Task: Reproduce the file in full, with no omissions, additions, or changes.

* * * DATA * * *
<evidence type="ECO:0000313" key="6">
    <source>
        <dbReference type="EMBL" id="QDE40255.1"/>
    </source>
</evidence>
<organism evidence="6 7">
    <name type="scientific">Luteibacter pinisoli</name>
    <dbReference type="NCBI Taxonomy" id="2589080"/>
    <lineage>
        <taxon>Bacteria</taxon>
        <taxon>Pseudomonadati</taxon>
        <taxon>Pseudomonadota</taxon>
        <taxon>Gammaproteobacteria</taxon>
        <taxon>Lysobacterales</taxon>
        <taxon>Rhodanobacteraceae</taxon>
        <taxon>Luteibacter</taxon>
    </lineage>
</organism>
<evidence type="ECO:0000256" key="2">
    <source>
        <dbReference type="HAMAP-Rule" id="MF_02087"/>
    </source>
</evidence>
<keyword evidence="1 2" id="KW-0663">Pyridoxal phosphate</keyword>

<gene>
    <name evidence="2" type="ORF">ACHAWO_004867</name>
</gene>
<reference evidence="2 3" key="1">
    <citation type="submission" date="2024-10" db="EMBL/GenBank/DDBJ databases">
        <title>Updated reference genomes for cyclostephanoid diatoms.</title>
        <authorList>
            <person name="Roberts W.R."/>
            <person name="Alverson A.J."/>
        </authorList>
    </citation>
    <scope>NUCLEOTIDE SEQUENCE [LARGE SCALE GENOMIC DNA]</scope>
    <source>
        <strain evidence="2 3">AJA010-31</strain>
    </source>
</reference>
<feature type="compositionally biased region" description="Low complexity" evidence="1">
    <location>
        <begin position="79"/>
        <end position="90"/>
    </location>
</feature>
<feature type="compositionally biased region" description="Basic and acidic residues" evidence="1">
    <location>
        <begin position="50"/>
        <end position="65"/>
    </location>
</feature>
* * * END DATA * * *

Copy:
<evidence type="ECO:0000313" key="6">
    <source>
        <dbReference type="EMBL" id="QDE40255.1"/>
    </source>
</evidence>
<organism evidence="6 7">
    <name type="scientific">Luteibacter pinisoli</name>
    <dbReference type="NCBI Taxonomy" id="2589080"/>
    <lineage>
        <taxon>Bacteria</taxon>
        <taxon>Pseudomonadati</taxon>
        <taxon>Pseudomonadota</taxon>
        <taxon>Gammaproteobacteria</taxon>
        <taxon>Lysobacterales</taxon>
        <taxon>Rhodanobacteraceae</taxon>
        <taxon>Luteibacter</taxon>
    </lineage>
</organism>
<evidence type="ECO:0000256" key="2">
    <source>
        <dbReference type="HAMAP-Rule" id="MF_02087"/>
    </source>
</evidence>
<keyword evidence="1 2" id="KW-0663">Pyridoxal phosphate</keyword>

<gene>
    <name evidence="2" type="ORF">ACHAWO_004867</name>
</gene>
<reference evidence="2 3" key="1">
    <citation type="submission" date="2024-10" db="EMBL/GenBank/DDBJ databases">
        <title>Updated reference genomes for cyclostephanoid diatoms.</title>
        <authorList>
            <person name="Roberts W.R."/>
            <person name="Alverson A.J."/>
        </authorList>
    </citation>
    <scope>NUCLEOTIDE SEQUENCE [LARGE SCALE GENOMIC DNA]</scope>
    <source>
        <strain evidence="2 3">AJA010-31</strain>
    </source>
</reference>
<feature type="compositionally biased region" description="Low complexity" evidence="1">
    <location>
        <begin position="79"/>
        <end position="90"/>
    </location>
</feature>
<feature type="compositionally biased region" description="Basic and acidic residues" evidence="1">
    <location>
        <begin position="50"/>
        <end position="65"/>
    </location>
</feature>